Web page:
Benjamin Franklin warned that “When the people find that they can vote themselves money, that will herald the end of the republic.” Though not one of his most famous quotes, it is one of the most relevant to the times in which we live. So many of the benefits the greatest generation enjoyed were beyond their ability to pay for them. So, they not only voted themselves money as feared by old Ben, but they voted to spend more money than the generation produced – something even Franklin could not have imagined. In other words, the greatest generation became the greatest debtors in the history of mankind – and are still borrowing the money for “entitlements” to which we are not entitled.
Maybe it started with President Wilson’s income tax, that provided seemingly limitless money with very limited accountability. Or with President Roosevelt’s New Deal tippy-toeing into the waters of socialism. Then there was President Johnson’s Great Society that gave us what became a very expensive and failed war on poverty and government provided healthcare that is squeezing out the legitimate functions of our federal government – virtually all paid for by borrowing.
Obama’s policies put the national debt in warp speed – doubling a crushing $10 trillion debt to the current unsustainable $20 trillion debt – outpacing inflation at warp speed. Overspending has become a political quicksand that even the more conservative Trump administration cannot seem to escape.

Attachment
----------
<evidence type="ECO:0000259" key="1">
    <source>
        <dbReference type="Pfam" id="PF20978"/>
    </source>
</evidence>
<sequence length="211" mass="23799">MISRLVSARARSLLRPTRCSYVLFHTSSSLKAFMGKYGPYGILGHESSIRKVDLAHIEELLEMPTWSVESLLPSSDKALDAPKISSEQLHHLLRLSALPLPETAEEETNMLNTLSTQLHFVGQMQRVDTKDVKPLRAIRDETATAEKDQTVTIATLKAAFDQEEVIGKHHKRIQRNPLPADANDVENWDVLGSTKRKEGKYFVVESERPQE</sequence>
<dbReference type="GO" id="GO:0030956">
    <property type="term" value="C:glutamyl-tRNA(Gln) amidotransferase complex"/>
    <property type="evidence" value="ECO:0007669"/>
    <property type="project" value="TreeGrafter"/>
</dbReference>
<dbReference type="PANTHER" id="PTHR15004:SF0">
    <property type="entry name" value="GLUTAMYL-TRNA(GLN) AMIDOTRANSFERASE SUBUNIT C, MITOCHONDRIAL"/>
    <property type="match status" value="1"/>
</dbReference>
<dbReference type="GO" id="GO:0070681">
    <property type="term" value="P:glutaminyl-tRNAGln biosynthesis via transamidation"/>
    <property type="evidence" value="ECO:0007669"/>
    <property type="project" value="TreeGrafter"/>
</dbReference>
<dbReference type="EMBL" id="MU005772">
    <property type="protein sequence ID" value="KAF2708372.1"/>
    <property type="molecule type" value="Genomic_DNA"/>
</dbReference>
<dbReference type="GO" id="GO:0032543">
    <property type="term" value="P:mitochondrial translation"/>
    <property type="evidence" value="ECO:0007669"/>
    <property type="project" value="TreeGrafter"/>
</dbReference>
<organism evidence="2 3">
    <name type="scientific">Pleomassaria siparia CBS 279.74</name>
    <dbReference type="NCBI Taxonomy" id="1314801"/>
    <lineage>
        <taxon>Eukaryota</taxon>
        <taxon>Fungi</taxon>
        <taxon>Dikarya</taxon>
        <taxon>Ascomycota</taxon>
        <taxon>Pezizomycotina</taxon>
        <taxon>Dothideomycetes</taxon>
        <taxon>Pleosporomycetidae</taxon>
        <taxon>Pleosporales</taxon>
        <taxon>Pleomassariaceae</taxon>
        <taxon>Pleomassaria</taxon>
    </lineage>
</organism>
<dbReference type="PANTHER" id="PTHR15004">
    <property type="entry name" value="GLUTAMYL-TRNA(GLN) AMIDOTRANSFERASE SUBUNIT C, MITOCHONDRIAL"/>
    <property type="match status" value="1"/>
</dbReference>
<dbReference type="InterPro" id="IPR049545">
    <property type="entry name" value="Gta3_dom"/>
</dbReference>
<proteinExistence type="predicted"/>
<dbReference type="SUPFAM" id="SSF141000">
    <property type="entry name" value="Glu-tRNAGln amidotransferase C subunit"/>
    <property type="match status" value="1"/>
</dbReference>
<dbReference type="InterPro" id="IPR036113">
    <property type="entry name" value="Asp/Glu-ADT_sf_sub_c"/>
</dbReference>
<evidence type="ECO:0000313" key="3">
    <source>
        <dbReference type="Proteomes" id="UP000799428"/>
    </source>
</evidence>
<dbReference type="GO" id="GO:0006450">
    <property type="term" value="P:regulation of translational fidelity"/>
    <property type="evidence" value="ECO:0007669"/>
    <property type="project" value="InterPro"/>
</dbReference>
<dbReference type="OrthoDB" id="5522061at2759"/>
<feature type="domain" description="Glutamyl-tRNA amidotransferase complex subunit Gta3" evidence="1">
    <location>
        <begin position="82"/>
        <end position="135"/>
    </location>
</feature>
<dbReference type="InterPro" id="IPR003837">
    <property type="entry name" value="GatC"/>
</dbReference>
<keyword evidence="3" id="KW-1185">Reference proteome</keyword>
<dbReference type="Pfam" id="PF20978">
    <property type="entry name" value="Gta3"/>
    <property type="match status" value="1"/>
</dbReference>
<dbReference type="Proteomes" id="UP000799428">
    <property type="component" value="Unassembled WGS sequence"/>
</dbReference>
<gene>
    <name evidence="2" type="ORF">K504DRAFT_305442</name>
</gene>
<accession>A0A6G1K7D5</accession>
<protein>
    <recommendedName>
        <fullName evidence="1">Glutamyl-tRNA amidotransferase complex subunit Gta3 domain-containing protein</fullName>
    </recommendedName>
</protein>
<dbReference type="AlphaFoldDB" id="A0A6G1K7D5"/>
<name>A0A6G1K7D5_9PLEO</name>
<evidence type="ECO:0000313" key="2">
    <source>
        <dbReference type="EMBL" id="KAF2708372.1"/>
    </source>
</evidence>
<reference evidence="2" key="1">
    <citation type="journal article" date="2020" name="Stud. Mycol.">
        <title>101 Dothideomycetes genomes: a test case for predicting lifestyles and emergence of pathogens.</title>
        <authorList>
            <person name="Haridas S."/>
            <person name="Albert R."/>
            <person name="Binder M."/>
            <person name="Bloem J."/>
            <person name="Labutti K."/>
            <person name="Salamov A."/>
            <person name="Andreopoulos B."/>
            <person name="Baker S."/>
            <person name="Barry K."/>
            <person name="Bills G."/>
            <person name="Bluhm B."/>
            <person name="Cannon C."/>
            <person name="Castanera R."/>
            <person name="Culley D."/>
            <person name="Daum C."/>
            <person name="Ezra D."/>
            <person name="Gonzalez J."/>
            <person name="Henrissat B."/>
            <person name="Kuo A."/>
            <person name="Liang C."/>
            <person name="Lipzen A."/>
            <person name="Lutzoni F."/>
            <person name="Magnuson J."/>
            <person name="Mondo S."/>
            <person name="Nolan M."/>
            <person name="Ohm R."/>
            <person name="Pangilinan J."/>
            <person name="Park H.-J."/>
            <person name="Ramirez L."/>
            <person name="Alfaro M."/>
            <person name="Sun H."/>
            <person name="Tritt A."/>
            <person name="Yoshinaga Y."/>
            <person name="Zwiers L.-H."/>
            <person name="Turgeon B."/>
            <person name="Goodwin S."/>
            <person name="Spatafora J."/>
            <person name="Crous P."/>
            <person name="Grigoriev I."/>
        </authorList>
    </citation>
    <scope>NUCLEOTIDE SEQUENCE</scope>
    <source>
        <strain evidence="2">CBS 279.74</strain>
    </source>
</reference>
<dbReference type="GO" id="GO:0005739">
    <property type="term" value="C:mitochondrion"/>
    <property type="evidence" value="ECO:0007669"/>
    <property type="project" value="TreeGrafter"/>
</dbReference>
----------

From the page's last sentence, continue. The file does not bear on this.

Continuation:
By opposing the restructuring and cutting of the unsustainable Medicare and Medicaid programs, the greatest generation is refusing to slow down an economic train that will crash – but only when we seniors are no longer aboard. We are – with malice of forethought — leaving the disaster to our kids and grandkids.
This reckless and irresponsible spending of recent years has been largely bipartisan. Although, the last years of debt reduction were the 10 Republican years of the Harding, Coolidge and Hoover (first two years) administrations. In each of those years, the debt was reduced, dropping it from $26 billion in 1920 to $16 billion in 1931. Since FDR, it has been up, up and away with little regard for those who would get stuck with the bill – which, of course, are those future generations of Americans.
The debt is directly related to the national budget. We pay for it with taxes and borrowing – piling on more debt. Today, more than 40 cents of every dollar spent by Uncle Sam is borrowed. At the close of the War, the federal budget was $92.6 billion. With the obvious reduction in military spending, the budget dropped to its modern low of $29.4 billion in 1948. The butter and guns policy of Johnson’s Great Society soared the budget over $100 billion for the first time. This was also when the gap between federal revenues and spending grew wider and wider. This was when reckless deficit spending became part of the national fabric and not coincidentally when the greatest generation was at the cusp of its greatest political power.
The greatest generation was taking more and more benefits and services from Uncle Sam despite the lack of money to pay for them. In his first year in office, President Obama and congressional Democrats passed the first ever trillion-dollar annual deficit at more than $1.4 trillion – more than doubling the deficit of $642 billion of the previous year. At current rates, the federal government borrows approximately $1 million per minute.